At the moment, it is difficult to determine exactly who will develop dementia in their lifetime; however, researchers have identified a weak spot in the brain that shines light on the condition. The research team, led by Dr. Gwenaëlle Douaud of Oxford University, does caution that “much more research is needed into how to bring these exciting discoveries into the clinic”.
For this study, researchers examined MRI scans of 484 healthy volunteers aged between eight and 85 years, focusing on the grey matter in the brain. Grey matter in the brain coordinates “high order” information coming from the different senses, such as site and sound. The MRI’s revealed that this grey matter typically develops last but also is the first part of the brain to show neurodegeneration. Furthermore, researchers also determined that this part of the brain plays a role in schizophrenia as well.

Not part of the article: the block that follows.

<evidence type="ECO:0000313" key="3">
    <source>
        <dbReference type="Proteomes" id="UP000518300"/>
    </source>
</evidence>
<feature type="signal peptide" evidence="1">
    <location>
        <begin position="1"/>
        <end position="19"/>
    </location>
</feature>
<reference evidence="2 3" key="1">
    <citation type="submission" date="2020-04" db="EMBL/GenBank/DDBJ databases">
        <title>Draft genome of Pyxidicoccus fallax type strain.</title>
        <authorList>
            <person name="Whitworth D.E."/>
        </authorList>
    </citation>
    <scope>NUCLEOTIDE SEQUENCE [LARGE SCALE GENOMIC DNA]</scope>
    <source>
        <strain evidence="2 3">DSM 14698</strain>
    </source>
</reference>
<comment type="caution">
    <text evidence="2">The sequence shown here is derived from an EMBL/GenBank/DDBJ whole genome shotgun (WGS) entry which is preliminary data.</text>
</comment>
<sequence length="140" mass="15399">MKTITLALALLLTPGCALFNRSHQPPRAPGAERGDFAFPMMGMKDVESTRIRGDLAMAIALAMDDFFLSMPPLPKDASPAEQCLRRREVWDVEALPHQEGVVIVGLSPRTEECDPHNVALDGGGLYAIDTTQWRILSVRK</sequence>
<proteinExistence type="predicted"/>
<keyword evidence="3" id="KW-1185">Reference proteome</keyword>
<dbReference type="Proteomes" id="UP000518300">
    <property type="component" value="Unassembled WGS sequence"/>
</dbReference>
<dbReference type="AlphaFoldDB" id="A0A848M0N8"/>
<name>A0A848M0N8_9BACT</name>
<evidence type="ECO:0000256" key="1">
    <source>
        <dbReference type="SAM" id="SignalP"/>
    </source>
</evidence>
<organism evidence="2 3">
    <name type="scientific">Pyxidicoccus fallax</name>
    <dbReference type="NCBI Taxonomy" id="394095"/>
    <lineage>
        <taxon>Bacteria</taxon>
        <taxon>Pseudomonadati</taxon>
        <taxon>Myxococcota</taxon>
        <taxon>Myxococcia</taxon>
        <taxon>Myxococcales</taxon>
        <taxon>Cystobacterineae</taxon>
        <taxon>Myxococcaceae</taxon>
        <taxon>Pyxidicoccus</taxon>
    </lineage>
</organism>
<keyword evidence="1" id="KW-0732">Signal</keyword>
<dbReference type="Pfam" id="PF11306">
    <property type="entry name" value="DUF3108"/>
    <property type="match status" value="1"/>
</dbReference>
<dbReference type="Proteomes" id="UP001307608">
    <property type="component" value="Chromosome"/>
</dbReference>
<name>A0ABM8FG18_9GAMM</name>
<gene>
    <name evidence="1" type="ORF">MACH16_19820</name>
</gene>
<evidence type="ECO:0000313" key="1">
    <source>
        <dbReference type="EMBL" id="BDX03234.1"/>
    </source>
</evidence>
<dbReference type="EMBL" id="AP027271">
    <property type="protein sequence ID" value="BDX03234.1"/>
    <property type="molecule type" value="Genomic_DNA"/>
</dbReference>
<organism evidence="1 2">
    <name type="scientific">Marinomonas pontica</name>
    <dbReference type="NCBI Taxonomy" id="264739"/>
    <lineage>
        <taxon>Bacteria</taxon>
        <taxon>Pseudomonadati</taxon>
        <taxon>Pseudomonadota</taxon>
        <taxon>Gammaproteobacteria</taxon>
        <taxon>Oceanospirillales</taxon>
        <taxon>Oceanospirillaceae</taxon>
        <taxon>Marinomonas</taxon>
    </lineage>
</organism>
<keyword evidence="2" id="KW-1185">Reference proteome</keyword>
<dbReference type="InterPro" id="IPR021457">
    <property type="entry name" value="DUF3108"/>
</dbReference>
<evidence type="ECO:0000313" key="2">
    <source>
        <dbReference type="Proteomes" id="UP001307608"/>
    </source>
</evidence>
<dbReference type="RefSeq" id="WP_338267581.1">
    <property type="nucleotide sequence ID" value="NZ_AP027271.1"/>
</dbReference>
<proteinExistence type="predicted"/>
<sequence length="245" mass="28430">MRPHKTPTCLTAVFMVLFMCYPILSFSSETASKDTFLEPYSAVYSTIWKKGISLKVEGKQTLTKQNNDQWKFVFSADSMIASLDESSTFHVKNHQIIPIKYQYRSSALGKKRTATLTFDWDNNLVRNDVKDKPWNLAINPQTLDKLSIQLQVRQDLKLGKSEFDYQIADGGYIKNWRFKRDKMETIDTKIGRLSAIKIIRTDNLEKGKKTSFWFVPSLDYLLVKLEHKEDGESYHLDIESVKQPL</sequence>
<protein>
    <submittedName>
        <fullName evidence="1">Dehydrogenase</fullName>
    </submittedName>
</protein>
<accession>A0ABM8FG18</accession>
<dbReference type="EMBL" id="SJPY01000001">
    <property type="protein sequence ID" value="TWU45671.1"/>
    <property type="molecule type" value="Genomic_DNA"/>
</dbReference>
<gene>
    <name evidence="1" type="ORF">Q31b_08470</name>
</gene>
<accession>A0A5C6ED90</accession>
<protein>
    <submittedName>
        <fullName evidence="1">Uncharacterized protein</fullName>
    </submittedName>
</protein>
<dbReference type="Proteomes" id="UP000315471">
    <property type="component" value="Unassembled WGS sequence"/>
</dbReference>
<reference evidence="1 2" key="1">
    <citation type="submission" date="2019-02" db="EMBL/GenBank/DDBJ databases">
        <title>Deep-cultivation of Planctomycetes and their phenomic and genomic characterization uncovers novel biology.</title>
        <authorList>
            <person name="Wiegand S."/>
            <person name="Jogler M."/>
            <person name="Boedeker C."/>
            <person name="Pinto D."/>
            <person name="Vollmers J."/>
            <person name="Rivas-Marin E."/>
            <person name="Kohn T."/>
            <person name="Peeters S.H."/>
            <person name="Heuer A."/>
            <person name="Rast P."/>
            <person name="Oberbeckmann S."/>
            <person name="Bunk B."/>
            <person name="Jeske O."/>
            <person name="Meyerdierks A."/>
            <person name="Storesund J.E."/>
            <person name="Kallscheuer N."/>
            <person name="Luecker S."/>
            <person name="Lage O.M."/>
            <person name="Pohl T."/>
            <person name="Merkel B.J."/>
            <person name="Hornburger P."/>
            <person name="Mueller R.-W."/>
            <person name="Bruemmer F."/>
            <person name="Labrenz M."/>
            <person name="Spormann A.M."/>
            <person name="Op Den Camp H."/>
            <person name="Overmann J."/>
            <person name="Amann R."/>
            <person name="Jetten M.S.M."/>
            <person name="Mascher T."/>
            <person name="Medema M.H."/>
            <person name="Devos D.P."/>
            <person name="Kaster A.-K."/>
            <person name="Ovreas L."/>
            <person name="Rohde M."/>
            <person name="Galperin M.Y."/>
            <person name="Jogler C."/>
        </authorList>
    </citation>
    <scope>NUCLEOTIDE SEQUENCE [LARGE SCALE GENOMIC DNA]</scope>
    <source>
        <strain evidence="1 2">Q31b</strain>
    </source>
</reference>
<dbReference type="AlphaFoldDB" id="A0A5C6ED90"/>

“Early doctors called schizophrenia ‘premature dementia’ but until now we had no clear evidence that the same parts of the brain might be associated with two such different diseases. This large-scale and detailed study provides an important, and previously missing, link between development, ageing and disease processes in the brain,” said Prof Hugh Perry of the MRC. “It raises important issues about possible genetic and environmental factors that may occur in early life and then have lifelong consequences. The more we can find out about these very difficult disorders, the closer we will come to helping sufferers and their families.”